By Sarah Osman
Alabama Snake is crazy, but it also provides the kind of off-kilter insights into humanity one finds in the best of Southern folklore.
The American South has been fecund ground for many great American writers. Flannery O’Connor, Tennessee Williams, William Faulkner, Harper Lee, Truman Capote, Zora Neale Hurston, all hailed from that bedeviled territory. Is it any wonder? The South’s history is complex and tortured, steeped in sin as it projects a tragicomic heroic mythos. Perhaps this attraction to Gothic extremes — to the point of absurdity — explains why so many tall tales from the South partake of the bizarre. My Southern relatives would often regale me with tales about “the shooting gallery,” a house where the wife shot the husband because he cheated on her; “the cottage,” a plantation where the dead owners still defended it; and “the house with 57 bathrooms” (which is exactly as it sounds). So it should be no surprise that HBO’s latest documentary, Alabama Snake — set in the eponymous state — is utterly insane.
Tiger King will probably go down as the most bizarre documentary of 2020, but Alabama Snake gives it a good run for its money. In 1991, Pentecostal preacher Glenn Summerford allegedly forced his wife to stick her hand in a box full of rattlesnakes. She’s bitten, and nearly dies — but lives to tell the tale. The documentary reassembles what led to this, including interviews with the medics, detectives, and court officials in charge of the case. The creators also offer insights into Summerford’s church, where snake handling is included as part of their rituals.
Glenn Summerford makes for a provocative documentary subject. His past is violent; his stepfather taught him how to fight and Summerford was drawn to fisticuffs well into adulthood, an attraction that eventually led to multiple run-ins with the law. His first wife, Doris, talks about what life was like being married to the guy. Doris confesses she was afraid of him. After a tragedy involving their youngest daughter, Summerford was never the same. (Doris and her life post Glenn would be worth a documentary on its own. She is easily the most delightful of the subjects interviewed; her speech is filled with charming Southern colloquialisms. She first claims that her family doesn’t like her singing, so “she sings to herself … and the Good Lord. He don’t mind.”
Summerford eventually takes a spiritual journey where he discovers Jesus. Born again, he sets up his own church and marries his second wife, Darlene. Much of this volatile period is dramatized through staged reenactments along with actual footage of what is going on in the church. Unsurprisingly, the latter is far more visually interesting than the former. The video sequences presenting the sermons at the services are disturbing as well as fascinating; this is an unruly world of belief that few of us are familiar with. The reenactments are helpful in storytelling, but their lack of sophistication makes this documentary feel, at times, as if it belongs on the Lifetime channel.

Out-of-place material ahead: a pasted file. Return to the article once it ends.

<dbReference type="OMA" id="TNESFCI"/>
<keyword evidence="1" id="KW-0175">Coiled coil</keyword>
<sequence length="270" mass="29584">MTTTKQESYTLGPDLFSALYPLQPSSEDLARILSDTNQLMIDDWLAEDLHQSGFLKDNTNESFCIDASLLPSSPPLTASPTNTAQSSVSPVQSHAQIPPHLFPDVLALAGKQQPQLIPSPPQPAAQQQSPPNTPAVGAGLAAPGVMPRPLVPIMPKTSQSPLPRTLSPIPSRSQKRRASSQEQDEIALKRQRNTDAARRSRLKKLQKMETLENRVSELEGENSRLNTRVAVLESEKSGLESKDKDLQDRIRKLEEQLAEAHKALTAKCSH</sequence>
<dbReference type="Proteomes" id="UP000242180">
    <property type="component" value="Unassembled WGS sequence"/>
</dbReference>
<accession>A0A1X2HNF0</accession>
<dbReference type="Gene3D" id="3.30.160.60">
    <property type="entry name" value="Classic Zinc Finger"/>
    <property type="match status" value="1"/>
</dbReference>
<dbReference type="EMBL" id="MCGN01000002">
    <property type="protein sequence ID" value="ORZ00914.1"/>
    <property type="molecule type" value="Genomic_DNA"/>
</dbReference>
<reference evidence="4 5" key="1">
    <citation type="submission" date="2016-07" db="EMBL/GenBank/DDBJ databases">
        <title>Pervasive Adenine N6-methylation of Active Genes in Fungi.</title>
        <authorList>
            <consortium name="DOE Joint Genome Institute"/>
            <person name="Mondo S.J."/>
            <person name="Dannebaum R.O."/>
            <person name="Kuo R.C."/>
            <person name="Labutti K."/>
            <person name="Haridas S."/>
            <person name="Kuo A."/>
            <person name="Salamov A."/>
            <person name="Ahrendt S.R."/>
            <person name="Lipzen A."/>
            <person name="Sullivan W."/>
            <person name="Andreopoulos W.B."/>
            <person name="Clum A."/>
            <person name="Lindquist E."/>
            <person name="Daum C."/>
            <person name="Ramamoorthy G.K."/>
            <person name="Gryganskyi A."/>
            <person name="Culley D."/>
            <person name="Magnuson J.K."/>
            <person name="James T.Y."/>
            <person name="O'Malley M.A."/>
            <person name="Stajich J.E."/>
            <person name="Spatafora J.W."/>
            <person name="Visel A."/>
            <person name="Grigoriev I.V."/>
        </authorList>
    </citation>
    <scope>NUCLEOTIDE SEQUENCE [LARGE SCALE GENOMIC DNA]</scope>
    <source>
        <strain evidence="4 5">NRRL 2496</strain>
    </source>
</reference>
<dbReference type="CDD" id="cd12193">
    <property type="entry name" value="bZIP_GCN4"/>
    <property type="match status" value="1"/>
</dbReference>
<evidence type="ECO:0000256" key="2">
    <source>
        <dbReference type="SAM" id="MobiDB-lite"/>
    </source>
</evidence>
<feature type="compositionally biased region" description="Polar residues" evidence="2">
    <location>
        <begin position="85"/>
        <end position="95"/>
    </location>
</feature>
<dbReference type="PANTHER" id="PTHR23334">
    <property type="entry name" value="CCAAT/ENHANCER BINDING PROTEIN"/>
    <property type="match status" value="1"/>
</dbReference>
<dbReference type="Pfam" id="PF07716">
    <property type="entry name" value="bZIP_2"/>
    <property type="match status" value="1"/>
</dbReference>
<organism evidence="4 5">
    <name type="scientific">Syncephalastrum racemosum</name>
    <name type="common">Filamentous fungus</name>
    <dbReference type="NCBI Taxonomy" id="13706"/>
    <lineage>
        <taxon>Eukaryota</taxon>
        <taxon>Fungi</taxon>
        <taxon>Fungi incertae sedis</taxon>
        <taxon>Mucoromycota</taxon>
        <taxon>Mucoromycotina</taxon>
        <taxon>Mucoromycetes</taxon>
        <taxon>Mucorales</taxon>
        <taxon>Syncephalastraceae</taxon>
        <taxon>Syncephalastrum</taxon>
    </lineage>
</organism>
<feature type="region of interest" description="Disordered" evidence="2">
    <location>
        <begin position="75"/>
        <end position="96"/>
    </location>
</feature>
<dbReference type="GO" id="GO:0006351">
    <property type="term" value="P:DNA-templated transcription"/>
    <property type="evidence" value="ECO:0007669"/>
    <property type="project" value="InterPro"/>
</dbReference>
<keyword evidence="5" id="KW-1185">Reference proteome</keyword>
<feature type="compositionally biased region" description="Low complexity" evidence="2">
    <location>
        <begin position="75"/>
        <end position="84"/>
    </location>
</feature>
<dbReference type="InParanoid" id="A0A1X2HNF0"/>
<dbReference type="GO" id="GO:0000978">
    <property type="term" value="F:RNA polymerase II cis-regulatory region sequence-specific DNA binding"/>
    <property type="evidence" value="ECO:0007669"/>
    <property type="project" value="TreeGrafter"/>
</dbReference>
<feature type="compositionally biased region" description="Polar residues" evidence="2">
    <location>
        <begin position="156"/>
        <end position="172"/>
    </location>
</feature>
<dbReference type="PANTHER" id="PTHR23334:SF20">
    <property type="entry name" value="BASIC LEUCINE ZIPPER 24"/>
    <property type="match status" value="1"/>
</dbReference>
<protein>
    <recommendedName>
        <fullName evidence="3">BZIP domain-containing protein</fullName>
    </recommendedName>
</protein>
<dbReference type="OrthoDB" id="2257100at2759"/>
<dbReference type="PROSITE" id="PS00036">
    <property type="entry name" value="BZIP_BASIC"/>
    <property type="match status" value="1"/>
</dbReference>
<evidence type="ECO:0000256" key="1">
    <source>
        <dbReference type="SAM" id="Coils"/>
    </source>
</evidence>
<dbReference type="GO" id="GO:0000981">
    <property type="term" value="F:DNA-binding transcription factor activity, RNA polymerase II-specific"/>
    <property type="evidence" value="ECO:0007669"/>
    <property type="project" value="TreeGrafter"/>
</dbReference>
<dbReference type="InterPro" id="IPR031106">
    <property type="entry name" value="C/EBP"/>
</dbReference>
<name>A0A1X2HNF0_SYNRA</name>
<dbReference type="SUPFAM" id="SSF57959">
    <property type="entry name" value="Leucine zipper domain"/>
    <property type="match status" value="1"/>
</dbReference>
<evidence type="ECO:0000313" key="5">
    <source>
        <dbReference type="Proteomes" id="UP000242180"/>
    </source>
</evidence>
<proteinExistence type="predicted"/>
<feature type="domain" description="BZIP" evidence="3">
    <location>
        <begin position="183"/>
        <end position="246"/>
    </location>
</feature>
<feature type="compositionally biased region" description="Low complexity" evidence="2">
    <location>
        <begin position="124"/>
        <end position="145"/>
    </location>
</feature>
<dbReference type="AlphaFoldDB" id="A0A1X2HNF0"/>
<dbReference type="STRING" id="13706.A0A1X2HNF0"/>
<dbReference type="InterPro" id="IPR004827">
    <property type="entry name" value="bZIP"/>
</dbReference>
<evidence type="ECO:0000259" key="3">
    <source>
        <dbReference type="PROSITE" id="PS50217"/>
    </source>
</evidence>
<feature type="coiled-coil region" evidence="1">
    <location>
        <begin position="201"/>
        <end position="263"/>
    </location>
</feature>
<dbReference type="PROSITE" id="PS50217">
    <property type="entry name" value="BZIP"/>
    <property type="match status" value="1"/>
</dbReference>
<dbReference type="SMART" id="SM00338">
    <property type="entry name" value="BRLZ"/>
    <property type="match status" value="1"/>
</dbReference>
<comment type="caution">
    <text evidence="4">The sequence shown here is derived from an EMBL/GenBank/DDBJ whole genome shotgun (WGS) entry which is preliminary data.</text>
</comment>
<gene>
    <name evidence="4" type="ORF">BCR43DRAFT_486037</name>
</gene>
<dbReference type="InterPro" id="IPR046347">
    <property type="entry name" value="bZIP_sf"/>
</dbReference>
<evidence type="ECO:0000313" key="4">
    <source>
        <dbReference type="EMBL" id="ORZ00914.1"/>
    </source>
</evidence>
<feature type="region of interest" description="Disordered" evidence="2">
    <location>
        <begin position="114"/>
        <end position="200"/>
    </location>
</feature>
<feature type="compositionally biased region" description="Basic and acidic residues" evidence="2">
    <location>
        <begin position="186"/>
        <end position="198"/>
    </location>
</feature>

We never actually see Summerford. Instead, we hear his testimony through a series of interviews recorded by Dr. Thomas G. Burton, an Appalachian folklorist. Summerford never claims responsibility for what he did — even after he was found guilty in court. We also hear Darlene’s side of things; she claims she was terrified of him from the very beginning of their marriage. It’s never made clear whose perspective is closer to the truth. In this sense, Alabama Snake underlines how questionable subjective testimonies can be. Summerford and Darlene’s traumatized son, Marty, adds his version of the tale — he was clearly disturbed by both of his parents.
Be warned: Alabama Snake is a slow burn. (Or should that be slither.) The narrative starts off with the controversial snakebite, which gets the initial shock out of the way; then it backtracks. Eventually, the film picks up steam, and it is hard to resist. Each segment becomes increasingly preposterous, so that by the time we return to the snakebite it makes a kind of weird sense.
Still, there is a missed opportunity. Burton the interviewer offers some insight into the practice of snake handlers, but there’s little analysis about the theological or psychological attractions (let alone the chances for survival) of a religion that revolves around picking up snakes. Burton goes into some religious parallels, but he never details the history of snake handling. And we never learn exactly how Summerford came to form his church.
Alabama Snake will undoubtedly draw comparisons to Tiger King and other outrageous true crime documentaries. The difference is that HBO’s entry into the genre doesn’t rely on sensationalism. Director Theo Love is less interested in shock than in drawing provocative connections between religion, gender roles, and lives dedicated to falsehood. Yes, Alabama Snake is crazy, but it also serves up the kind of off-kilter insights into humanity one finds in the best of Southern folklore.
Sarah Mina Osman is a writer living in Los Angeles. She has written for Young Hollywood and High Voltage Magazine. She will be featured in the upcoming anthology Fury: Women’s Lived Experiences under the Trump Era.